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'My first novel was published 18 years ago and I still get asked the oddest questions'

Author Cathy Kelly writes about all the unusual things she gets asked about as a writer and gives some tips to those who think they have a book in them.

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‘WHAT WAS YOUR last book called?’ asked the woman in the shop, staring at me.

‘And what was it about again? I forget. I like a bit of silly stuff to read on the plane, but I forget about it all immediately afterwards.’

The queue in the supermarket is handy for this sort of conversation because you can convulsively clutch your trolley and try to smile back as you wonder why you still haven’t got an answer to this sort of thing.

‘Well, er,’ I muttered to the woman.

It was about Paris and the archetype of the wedding and what it means to be in a family…

Finally, some kind deity clouted me silently round the head, told me to shut up and I stopped.

Biting my tongue 

The thing is, I know this woman. She has her own business. She would whack me over the head with her ludicrously expensive handbag if I told her that her business was hopeless, forgettable or stupid.

But somehow, in the weird way that means writing is not a proper job, she decided it was entirely acceptable to say this to me.

‘Do you think she meant to be hideously rude or she didn’t realise what she was saying?’ I anxiously asked my friend afterwards, hoping for the best. Cue a snort down the phone:

Of course, she meant it!

Strange and unusual comments and questions are part and parcel of the life of a writer. Eighteen years after my first novel was published, I am getting slightly better at most of them.

shutterstock_89604583 Source: Shutterstock/Pixelbliss

For example, I know now how to handle the sweet people who are mad to write but have a problem. ‘I’d love to write a book about my life,’ said a man wistfully to me once at a dinner.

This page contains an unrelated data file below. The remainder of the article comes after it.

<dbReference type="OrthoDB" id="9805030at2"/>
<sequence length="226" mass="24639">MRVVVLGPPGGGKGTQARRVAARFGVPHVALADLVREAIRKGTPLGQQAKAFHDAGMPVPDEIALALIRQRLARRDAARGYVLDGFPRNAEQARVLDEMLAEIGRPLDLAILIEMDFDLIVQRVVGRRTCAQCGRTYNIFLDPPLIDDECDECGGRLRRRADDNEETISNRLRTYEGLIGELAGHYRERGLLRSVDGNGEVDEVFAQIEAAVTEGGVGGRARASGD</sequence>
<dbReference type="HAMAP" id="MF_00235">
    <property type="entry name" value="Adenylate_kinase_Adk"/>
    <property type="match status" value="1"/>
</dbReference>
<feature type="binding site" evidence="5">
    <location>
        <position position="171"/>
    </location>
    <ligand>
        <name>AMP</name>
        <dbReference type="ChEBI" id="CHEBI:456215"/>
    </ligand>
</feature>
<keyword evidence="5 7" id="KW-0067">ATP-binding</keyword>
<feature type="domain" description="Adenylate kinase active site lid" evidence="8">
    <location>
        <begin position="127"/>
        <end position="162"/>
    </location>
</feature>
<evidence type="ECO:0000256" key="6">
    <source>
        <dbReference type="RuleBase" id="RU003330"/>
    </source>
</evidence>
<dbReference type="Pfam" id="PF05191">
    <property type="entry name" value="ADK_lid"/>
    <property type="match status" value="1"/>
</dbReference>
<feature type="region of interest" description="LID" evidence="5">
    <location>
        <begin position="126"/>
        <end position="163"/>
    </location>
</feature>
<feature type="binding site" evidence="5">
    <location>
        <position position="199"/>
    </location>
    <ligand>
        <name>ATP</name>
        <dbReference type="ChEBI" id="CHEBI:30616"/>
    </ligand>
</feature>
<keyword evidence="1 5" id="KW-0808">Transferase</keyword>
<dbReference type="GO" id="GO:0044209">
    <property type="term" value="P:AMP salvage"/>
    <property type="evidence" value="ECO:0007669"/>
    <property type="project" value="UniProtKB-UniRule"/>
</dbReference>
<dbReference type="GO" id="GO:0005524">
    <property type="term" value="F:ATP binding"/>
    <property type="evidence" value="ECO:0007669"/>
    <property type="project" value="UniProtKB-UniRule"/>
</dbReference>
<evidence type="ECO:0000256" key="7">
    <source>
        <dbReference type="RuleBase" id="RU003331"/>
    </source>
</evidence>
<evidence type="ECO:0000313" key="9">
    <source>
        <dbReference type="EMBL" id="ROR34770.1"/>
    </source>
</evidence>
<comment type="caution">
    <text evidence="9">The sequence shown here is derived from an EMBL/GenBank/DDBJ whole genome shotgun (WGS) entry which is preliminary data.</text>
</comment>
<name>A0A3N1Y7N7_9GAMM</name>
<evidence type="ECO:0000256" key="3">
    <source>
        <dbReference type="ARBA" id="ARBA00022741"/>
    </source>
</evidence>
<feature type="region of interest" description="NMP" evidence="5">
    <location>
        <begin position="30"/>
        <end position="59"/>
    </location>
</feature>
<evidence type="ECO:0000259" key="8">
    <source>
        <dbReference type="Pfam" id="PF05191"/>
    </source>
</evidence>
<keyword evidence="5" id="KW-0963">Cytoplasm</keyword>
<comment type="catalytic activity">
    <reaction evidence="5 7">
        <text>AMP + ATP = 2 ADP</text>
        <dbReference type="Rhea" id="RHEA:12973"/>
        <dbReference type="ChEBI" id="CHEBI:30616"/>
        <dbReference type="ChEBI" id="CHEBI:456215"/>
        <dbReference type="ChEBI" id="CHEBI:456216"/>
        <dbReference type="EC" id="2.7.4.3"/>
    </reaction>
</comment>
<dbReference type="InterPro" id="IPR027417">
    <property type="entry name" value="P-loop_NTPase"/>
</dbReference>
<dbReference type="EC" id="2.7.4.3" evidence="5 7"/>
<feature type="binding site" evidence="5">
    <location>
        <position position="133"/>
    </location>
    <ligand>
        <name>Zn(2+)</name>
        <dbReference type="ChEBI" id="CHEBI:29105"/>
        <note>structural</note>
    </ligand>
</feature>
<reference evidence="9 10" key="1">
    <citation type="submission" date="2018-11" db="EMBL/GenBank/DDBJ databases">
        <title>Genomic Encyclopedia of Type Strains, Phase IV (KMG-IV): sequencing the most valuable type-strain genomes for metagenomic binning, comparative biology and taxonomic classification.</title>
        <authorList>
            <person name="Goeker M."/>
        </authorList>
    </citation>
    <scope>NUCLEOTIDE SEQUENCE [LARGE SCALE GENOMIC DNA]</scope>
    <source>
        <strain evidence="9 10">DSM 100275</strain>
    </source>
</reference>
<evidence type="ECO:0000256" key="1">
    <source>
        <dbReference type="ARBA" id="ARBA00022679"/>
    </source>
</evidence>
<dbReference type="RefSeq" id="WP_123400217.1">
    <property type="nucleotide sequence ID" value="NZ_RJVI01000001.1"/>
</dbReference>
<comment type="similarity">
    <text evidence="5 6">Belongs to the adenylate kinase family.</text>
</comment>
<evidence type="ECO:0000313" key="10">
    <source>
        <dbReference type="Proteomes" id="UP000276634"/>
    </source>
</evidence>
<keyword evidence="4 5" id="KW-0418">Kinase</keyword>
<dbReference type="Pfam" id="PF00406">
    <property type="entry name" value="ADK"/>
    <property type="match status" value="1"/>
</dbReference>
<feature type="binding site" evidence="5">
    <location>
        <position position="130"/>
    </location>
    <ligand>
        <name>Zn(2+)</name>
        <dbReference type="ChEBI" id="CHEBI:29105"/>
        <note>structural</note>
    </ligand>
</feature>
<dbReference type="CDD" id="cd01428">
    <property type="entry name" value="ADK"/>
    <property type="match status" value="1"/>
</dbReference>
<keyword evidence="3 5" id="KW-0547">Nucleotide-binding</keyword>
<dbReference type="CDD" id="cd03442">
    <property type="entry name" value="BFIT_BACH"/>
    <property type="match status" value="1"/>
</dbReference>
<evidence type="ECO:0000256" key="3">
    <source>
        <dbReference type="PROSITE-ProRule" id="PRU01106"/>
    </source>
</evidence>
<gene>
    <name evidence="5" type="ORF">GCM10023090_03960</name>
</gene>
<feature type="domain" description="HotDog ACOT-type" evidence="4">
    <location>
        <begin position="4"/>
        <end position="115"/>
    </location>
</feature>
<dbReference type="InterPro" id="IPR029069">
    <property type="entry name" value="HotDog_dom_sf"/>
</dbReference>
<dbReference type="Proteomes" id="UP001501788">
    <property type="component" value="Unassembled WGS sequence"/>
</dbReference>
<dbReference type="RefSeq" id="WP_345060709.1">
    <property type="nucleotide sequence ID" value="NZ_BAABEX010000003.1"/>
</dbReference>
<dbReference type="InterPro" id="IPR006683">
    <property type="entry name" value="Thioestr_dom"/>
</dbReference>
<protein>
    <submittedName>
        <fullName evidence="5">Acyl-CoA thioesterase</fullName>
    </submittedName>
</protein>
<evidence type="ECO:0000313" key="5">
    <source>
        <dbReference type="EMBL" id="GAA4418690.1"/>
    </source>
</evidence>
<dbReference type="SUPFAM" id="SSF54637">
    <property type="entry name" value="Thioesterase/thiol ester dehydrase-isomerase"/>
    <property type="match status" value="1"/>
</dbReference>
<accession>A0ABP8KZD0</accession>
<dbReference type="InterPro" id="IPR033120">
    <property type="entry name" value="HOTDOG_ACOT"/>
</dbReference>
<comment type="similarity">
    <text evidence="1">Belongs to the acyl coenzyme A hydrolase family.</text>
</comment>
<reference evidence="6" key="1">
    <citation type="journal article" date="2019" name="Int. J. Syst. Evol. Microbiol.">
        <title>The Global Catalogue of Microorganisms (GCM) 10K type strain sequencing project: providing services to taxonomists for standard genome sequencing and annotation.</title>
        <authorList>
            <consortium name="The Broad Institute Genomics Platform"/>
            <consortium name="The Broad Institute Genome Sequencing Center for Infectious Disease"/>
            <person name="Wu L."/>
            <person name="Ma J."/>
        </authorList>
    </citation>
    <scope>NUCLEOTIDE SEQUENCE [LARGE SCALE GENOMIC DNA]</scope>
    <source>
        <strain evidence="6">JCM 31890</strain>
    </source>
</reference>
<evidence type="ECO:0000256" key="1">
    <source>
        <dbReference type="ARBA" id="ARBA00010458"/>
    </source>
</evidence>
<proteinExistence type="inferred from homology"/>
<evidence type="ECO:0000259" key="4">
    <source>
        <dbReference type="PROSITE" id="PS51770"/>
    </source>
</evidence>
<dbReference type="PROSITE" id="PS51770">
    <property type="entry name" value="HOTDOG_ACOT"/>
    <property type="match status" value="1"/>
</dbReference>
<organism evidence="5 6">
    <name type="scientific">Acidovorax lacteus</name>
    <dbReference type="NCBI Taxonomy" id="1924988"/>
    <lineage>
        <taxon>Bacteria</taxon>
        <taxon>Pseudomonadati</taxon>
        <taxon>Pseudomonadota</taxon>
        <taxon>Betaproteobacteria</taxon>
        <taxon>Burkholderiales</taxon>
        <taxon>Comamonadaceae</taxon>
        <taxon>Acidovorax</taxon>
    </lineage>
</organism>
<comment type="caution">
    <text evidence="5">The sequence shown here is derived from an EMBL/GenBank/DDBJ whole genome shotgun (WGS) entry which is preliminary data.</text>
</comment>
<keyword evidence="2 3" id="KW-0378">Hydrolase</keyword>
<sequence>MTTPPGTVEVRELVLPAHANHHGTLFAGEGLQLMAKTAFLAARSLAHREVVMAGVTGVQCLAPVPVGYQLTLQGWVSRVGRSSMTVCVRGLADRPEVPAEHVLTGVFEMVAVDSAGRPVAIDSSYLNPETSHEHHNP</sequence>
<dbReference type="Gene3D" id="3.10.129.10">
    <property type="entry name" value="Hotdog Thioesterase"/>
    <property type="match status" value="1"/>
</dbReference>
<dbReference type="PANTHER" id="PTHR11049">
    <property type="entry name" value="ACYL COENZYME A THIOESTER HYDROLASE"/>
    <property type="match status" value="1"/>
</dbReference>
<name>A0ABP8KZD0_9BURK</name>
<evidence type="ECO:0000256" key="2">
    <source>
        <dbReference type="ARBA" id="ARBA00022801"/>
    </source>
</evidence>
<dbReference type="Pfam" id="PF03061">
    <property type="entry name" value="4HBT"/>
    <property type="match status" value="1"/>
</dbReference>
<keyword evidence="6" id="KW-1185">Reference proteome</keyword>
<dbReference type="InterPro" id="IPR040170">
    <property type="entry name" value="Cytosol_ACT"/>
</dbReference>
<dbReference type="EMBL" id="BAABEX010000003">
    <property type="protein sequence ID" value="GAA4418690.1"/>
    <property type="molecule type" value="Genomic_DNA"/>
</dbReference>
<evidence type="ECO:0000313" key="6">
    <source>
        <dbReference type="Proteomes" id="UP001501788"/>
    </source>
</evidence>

He went on to explain all the interesting bits and I agreed that it all sounded fascinating.

‘The problem,’ he said, looking at me earnestly, ‘is the words.’ Yes, I admitted. The words were often the problem. I find that myself.

Eventually, it transpired that he hoped I might help with the small issue of the words, seeing as he had the material that would make us both zillionaires.

Bring my ideas to fruition 

For a brief, heady moment, I wondered why this sensible man who had built up an incredible industry single-handedly hadn’t wondered how I did my business and how I managed without him up to now? Did he not see that I came up with both the idea and the words, and that was how it worked?

But no. So I let him in on the secret that works with both people who will never write a book, and people who definitely could but are nervous about it: ‘tape yourself and get it all typed up,’ I said. ‘Then look at it.’

‘Do you write all the words?’ is another great question writers are asked. You don’t want to be eating when you are asked this one.

Do I write all the words?’ asked my wise friend in astonishment when she was asked this. ‘Yeah, all the words. And the full stops, you know…

shutterstock_236632711 Source: Shutterstock/clownbusiness

My wise friend said that she did every fifth word and the publishers put in all the rest, including punctuation.

This, apparently, made the questioner happy. It WAS easy to write a book. One word in five: sure, it was a doddle.

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People who have a book in them 

‘I don’t read, but I’d love to write a book,’ is another great one. People are always thrilled with themselves when they tell you this because it’s proof that they have not sullied themselves with other people’s ideas and therefore, their book will be new and original.

‘Reading helps,’ I like to say gently, which is the understatement of the year. ‘Otherwise, it’s like trying to design a dress when you’ve never seen one.’ If they write to me with this information, I can add – very diplomatically – that reading helps eliminate all those pesky mistakes like random capitals.

You have to say this gently because nobody wants their dreams stepped on and I like to think that there might be a book in there but that it needs more help to get out.

An old friend of a friend once contacted me because he wanted to write a book. He was ready, he said. Totally ready. He had always wanted to write.

Great, I said, full of encouragement. But what would he write about, he asked, in all innocence. Did I know?

I will never know how to answer people like the rude woman in the supermarket because there really is no answer. But I know what to say to people who long to write and are stuck at the very beginning.

‘Read, read, read some more. Observe. And write for practice, for the sheer joy of it. Then, hopefully, you will know what you want to write about.’

Cathy Kelly’s new book, Between Sisters, is available from all good bookshops nationwide. You can visit her website here, her Facbook page and she’s on Twitter.

Have you tried your hand at writing a book. Share your tips in the comments section below.

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